155 Years ago this month, Frances Rolleston said, "My object now is to make my book known." That book, Mazzaroth, took 50 years to finish. Now Frances Rolleston: British Lady, Scholar and Writer of Mazzaroth is finally finished and on sale, and now it is up to me to make my book known! This is the happiest announcement I have made in a long time! Please read more about the book here.
I'm interrupting TODAY BACK THEN to say something current. March 30 is the expected date Frances Rolleston: British Lady, Scholar and Writer of Mazzaroth will be available. I am happy about that but also a bit sad.
The book as I imagined it is not the book that is. Speaking of format and design. I envisioned a hard cover, cream paper, sepia headers and footers, and photos of sepia and muted colors. A book that would be a joy to hold.
Instead, it is paperback, black and white.
To get what I wanted would have made the price over $30. I know that is not uncommon these days. However, prices and people's pocketbooks don't much agree, and it is more important to me that people read this book than that they admire its design. (The cost will be about $13, if you're wondering.)
Keep you eyes open for the announcement!
On this day in 1851, James Fenimore Cooper, prolific American writer, died. He was more popular in England than in the United States. Frances Rolleston was certainly familiar with his work. In 1847 she was looking for the woman who had borrowed Prairie and Water Witch to return them to her.
Cooper had joined the merchant marine at age 17, and soon after became a sailor with the United States Navy. He wrote a history of the Navy and other nonfiction books on that subject, as well as some novels about sea life.
Frances recommended Jack Tier—"Captain Spike" she called it—to a friend for her son, John. It "would give him an idea of the sufferings of a sea life," she said. Perhaps the child's mother was concerned because John had already voiced a desire to make his living by going to sea.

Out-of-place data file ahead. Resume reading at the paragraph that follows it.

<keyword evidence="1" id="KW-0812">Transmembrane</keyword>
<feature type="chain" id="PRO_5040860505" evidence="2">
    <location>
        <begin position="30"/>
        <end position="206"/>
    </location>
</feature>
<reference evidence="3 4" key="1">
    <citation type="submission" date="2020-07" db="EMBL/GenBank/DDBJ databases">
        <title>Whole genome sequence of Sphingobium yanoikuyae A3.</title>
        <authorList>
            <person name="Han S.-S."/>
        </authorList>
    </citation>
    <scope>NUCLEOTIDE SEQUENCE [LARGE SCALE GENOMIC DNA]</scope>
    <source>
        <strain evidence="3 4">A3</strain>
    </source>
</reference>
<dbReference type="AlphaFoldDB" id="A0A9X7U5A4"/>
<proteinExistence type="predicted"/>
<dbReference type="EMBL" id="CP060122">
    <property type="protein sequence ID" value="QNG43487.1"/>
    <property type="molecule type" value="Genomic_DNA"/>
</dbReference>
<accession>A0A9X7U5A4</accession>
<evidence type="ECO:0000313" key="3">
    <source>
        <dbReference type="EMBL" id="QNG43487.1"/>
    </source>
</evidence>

Frances further recommended any and all of Cooper's books as "safe." By "safe" I suppose she meant that they were suitable for a young boy being reared as a Christian, so that his mind would remain pure, for Frances goes on to give suggestions to the mother for training her boy to keep the Sabbath.
7 September 1833, Hanna More, writer and social reformer, died. She was a woman who had two careers. Frances Rolleston was one of her many admirers.
Hannah's first career was as a writer, poet and playwright. Her play, Percy, was staged successfully by David Garrick. She was one of the Bluestockings, a group of literary intellectual women.
In her forties, Hannah became more serious in her outlook, and her writing reflected it. In association with William Wilberforce and Zachary Maccaulay, she became a strong opponent of the slave trade.
Through Wilberforce, Hannah was made aware of the desperate needs of the poor in the Mendip area, and by 1800 she had opened twelve schools there. This was her second career, and it was through this connection with the Clapham Sect that Frances Rolleston would have become acquainted with Hannah. Twenty-four years later Frances started her own first school.